Droppa, the bakkie version of Uber shifts business model in Covid-19 response

By Edward West Time of article published Apr 3, 2020

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CAPE TOWN - Droppa, the bakkie version of Uber, said yesterday (Thursday) it was shifting the focus of its business model in response to the Covid-19 lockdown.

The on-demand e-hailing app will offer its services to sectors rendering essential services such as retail stores, warehouses, fresh produce farms, medical suppliers, and will also be made available to members of the public who require essential goods delivered to them.


Droppa’s original operating model allowed patrons and businesses to request a truck/ bakkie for furniture removals and logistics. It operates in Cape Town, Johannesburg, Pretoria and Durban.

Much like Uber, Droppa does not own trucks, but has driver-partners that have registered their vehicles, thus providing many employment opportunities.

“Covid-19 has brought new meaning to the word disruptive. All industries have been forced into a state of survival of the fittest and only organisations that are agile enough to change, have a better chance of living to tell the tale,” said Droppa chief executive  Khathu Mufamadi.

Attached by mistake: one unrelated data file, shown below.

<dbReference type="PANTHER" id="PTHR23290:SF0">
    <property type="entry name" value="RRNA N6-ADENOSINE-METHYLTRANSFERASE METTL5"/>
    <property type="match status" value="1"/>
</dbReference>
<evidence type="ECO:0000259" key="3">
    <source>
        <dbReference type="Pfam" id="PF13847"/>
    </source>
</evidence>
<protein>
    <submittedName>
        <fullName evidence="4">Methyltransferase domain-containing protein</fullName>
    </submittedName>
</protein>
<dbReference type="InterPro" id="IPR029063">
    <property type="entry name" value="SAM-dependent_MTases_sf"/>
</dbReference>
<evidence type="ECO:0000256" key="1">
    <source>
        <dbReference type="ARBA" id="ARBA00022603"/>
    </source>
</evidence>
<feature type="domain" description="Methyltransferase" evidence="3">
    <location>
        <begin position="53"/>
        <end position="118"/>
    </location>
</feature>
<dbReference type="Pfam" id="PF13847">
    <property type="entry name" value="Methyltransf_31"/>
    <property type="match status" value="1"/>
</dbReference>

South Africa’s biggest short term insurance group Santam said it will make  R200 million available as Covid-19 relief to help clients, suppliers, and to contribute to the 
government’s Solidarity Fund.  

R135 million would go towards helping Santam clients in financial difficulty – both personal lines clients and SMMEs, with premium relief support over the next two months.
R20m had been set aside to assist Santam suppliers, while a R20m contribution would be made to the Solidarity Fund and other corporate social investment initiatives that were 
critical in the fight against the Coronavirus pandemic, a statement said.

BUSINESS REPORT 

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